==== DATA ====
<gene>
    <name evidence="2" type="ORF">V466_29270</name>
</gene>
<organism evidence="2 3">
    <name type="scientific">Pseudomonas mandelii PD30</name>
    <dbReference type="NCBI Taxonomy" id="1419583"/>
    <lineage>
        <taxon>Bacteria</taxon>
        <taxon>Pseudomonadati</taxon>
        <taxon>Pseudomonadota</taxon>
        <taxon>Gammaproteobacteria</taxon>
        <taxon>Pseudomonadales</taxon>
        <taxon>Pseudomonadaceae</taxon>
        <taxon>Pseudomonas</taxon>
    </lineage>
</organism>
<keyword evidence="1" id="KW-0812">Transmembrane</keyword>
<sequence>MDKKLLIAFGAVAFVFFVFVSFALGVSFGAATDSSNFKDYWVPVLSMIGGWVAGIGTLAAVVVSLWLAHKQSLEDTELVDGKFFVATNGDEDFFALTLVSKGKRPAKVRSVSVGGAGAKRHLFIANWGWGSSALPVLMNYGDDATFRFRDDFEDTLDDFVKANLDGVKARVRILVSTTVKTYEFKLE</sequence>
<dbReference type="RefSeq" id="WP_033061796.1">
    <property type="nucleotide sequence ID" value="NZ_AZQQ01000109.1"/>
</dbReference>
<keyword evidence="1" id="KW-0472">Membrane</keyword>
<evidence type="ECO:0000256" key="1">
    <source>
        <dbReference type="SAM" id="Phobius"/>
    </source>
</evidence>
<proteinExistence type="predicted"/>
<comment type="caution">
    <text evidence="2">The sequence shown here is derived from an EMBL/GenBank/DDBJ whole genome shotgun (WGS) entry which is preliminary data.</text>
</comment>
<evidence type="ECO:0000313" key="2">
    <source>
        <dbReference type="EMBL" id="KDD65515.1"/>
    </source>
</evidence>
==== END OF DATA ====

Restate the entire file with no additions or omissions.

<gene>
    <name evidence="2" type="ORF">V466_29270</name>
</gene>
<organism evidence="2 3">
    <name type="scientific">Pseudomonas mandelii PD30</name>
    <dbReference type="NCBI Taxonomy" id="1419583"/>
    <lineage>
        <taxon>Bacteria</taxon>
        <taxon>Pseudomonadati</taxon>
        <taxon>Pseudomonadota</taxon>
        <taxon>Gammaproteobacteria</taxon>
        <taxon>Pseudomonadales</taxon>
        <taxon>Pseudomonadaceae</taxon>
        <taxon>Pseudomonas</taxon>
    </lineage>
</organism>
<keyword evidence="1" id="KW-0812">Transmembrane</keyword>
<sequence>MDKKLLIAFGAVAFVFFVFVSFALGVSFGAATDSSNFKDYWVPVLSMIGGWVAGIGTLAAVVVSLWLAHKQSLEDTELVDGKFFVATNGDEDFFALTLVSKGKRPAKVRSVSVGGAGAKRHLFIANWGWGSSALPVLMNYGDDATFRFRDDFEDTLDDFVKANLDGVKARVRILVSTTVKTYEFKLE</sequence>
<dbReference type="RefSeq" id="WP_033061796.1">
    <property type="nucleotide sequence ID" value="NZ_AZQQ01000109.1"/>
</dbReference>
<keyword evidence="1" id="KW-0472">Membrane</keyword>
<evidence type="ECO:0000256" key="1">
    <source>
        <dbReference type="SAM" id="Phobius"/>
    </source>
</evidence>
<proteinExistence type="predicted"/>
<comment type="caution">
    <text evidence="2">The sequence shown here is derived from an EMBL/GenBank/DDBJ whole genome shotgun (WGS) entry which is preliminary data.</text>
</comment>
<evidence type="ECO:0000313" key="2">
    <source>
        <dbReference type="EMBL" id="KDD65515.1"/>
    </source>
</evidence>